Hank
    ...from the Gadget Garage
    Millermatic 210 w/3035, BWE
    Handler 210 w/DP3035
    TA185TSW
    Victor O/A "J" series, SuperRange

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    • #3
      Sheet metal welding

      Grounding is always a consideration..... Consider if, you tried to flow electricity thru your mig wire and you have a bad ground...only some of the electricity can cross thru the wire to your work...consequently, only some of your wire can be heated enough to melt and flow.....the balance that cannot be heated because of low electricity flow, just balls up like partially melted goo !!!

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      • #4
        how big is the gap?
        Lincoln SP170T
        ESAB 875 Plasma
        Smith oxy set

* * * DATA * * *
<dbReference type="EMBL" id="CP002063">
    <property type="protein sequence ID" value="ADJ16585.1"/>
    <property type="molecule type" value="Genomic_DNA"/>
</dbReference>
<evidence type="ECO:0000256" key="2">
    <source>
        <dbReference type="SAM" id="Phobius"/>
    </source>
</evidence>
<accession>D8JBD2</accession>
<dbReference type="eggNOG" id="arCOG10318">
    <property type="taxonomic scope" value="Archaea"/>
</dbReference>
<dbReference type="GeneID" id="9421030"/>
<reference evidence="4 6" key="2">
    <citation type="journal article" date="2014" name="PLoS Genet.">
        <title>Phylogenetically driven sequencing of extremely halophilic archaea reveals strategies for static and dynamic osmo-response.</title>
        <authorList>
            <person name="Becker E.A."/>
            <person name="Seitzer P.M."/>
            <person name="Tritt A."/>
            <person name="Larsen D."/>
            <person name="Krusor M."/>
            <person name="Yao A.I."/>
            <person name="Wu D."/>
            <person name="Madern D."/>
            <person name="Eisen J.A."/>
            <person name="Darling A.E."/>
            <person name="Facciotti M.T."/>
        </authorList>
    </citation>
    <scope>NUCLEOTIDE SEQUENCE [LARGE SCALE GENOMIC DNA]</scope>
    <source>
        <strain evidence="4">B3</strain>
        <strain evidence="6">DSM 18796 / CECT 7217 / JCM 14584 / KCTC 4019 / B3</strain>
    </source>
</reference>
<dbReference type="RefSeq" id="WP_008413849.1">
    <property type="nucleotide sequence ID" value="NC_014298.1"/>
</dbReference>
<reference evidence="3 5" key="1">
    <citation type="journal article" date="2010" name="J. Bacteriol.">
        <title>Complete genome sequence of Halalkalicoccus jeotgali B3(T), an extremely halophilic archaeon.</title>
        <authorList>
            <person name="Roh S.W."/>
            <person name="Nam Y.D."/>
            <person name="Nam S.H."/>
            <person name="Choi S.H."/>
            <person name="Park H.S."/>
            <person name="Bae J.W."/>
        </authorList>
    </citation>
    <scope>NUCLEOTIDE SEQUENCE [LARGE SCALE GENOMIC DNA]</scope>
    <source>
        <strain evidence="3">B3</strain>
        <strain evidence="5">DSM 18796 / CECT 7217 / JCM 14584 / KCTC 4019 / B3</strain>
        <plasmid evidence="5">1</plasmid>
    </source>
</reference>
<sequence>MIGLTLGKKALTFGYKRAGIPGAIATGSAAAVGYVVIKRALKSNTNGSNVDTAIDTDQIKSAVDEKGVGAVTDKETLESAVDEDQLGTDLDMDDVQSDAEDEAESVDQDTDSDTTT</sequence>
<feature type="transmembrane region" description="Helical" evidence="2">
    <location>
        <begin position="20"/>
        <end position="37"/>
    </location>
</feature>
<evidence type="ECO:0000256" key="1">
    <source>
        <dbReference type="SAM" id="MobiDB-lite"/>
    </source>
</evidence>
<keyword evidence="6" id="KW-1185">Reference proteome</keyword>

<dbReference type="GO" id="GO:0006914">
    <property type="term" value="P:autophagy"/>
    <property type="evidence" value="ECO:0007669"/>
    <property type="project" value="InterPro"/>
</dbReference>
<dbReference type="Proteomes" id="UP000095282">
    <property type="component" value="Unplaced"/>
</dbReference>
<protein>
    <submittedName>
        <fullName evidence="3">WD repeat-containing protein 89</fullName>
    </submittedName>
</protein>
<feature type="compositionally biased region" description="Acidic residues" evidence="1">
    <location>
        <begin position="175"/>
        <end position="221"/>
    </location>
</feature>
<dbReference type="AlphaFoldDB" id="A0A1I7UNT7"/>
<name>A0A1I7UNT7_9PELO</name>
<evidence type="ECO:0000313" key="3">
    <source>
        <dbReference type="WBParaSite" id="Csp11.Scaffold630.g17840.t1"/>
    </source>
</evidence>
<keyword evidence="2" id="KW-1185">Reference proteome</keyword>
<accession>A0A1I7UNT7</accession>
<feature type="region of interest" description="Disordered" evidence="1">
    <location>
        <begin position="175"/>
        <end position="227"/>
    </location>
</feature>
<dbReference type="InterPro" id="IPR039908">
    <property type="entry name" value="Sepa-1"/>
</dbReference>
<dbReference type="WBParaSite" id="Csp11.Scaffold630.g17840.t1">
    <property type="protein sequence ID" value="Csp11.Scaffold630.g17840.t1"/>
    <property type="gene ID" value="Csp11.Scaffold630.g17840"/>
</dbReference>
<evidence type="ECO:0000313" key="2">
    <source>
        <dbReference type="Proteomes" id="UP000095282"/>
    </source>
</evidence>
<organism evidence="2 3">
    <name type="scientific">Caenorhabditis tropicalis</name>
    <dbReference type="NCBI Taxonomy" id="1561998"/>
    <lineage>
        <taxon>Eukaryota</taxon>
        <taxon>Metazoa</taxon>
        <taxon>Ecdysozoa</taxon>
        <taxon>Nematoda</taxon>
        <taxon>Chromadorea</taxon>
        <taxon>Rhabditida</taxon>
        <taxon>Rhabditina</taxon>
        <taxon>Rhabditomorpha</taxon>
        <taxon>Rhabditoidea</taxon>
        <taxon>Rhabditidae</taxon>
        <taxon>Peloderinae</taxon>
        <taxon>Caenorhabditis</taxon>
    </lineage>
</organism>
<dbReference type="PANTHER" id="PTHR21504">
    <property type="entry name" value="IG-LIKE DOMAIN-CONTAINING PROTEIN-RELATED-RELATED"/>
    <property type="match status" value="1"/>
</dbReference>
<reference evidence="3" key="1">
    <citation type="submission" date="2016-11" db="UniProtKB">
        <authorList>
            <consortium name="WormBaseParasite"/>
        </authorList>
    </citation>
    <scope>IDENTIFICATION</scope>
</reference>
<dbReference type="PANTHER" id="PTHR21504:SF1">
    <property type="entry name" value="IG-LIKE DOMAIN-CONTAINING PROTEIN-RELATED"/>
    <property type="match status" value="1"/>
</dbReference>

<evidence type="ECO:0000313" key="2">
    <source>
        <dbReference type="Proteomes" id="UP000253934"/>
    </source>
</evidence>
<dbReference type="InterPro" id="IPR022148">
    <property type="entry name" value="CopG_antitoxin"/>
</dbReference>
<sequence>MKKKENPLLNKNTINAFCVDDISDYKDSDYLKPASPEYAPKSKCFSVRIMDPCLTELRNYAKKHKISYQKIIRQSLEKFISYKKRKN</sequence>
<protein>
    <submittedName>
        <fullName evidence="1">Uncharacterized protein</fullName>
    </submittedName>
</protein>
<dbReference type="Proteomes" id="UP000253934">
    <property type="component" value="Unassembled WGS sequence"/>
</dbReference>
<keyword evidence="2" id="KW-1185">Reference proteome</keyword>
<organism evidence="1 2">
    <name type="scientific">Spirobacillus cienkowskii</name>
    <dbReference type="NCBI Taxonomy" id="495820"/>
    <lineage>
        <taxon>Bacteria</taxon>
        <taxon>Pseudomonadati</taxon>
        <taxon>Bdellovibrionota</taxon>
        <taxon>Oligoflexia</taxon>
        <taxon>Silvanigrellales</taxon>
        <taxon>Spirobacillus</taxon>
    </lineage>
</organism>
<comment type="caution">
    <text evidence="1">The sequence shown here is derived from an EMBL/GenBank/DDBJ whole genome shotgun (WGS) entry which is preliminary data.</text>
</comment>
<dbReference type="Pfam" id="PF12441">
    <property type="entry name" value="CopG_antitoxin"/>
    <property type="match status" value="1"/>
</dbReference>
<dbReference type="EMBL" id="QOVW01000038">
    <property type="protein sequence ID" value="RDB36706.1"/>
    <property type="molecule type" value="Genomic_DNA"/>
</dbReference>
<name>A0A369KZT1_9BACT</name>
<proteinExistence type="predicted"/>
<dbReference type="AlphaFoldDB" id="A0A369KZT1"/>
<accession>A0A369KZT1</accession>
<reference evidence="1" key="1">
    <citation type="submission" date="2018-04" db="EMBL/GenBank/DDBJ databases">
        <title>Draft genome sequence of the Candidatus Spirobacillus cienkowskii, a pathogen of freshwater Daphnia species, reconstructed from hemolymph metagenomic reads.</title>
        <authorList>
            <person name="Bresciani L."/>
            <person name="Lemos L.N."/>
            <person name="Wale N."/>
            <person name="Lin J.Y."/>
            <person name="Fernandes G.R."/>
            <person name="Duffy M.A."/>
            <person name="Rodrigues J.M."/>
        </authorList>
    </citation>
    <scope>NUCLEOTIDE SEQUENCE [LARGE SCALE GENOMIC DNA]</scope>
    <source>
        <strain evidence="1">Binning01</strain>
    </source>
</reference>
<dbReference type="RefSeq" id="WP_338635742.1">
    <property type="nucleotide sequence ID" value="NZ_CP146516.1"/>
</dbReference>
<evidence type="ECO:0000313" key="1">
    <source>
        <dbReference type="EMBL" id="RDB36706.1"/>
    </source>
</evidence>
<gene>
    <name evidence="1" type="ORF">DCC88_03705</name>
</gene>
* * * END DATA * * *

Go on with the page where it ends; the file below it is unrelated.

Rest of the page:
Dynasty 200DX
        pulsed mig is next...

        Long Island Cummins Ram Owners Club

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        • #5
          Rick,
          I've done quite a few patch panels in past few years.
          The best way to do this is to invest in a panel flanging tool. I don't know if you're familiar with this tool, but, what it does is it offsets the area to be welded and your panel sits flush with patch. You then have no gap to fill. I usually cut the opening a 1/2" small all the way around, drill 3/16" holes into the patch on the ares to be welded and plug weld the patch in. Then weld the perimeter in with pulsed beads and grind it all down. Most of the time you will be able to metal finish the area or use very little filler to finish.